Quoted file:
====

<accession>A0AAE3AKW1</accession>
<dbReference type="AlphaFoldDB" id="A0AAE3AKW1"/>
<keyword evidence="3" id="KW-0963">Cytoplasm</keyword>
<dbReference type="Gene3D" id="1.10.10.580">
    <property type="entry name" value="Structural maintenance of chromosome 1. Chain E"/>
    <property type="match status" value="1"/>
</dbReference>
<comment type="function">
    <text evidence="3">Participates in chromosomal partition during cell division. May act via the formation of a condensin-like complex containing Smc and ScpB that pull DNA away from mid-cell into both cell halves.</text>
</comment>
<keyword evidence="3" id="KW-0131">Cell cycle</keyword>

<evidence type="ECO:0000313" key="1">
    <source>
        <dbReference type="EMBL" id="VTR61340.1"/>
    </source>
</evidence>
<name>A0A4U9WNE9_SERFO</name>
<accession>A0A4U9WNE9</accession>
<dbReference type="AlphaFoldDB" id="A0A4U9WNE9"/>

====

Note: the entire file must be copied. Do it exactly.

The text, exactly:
<accession>A0AAE3AKW1</accession>
<dbReference type="AlphaFoldDB" id="A0AAE3AKW1"/>
<keyword evidence="3" id="KW-0963">Cytoplasm</keyword>
<dbReference type="Gene3D" id="1.10.10.580">
    <property type="entry name" value="Structural maintenance of chromosome 1. Chain E"/>
    <property type="match status" value="1"/>
</dbReference>
<comment type="function">
    <text evidence="3">Participates in chromosomal partition during cell division. May act via the formation of a condensin-like complex containing Smc and ScpB that pull DNA away from mid-cell into both cell halves.</text>
</comment>
<keyword evidence="3" id="KW-0131">Cell cycle</keyword>

<evidence type="ECO:0000313" key="1">
    <source>
        <dbReference type="EMBL" id="VTR61340.1"/>
    </source>
</evidence>
<name>A0A4U9WNE9_SERFO</name>
<accession>A0A4U9WNE9</accession>
<dbReference type="AlphaFoldDB" id="A0A4U9WNE9"/>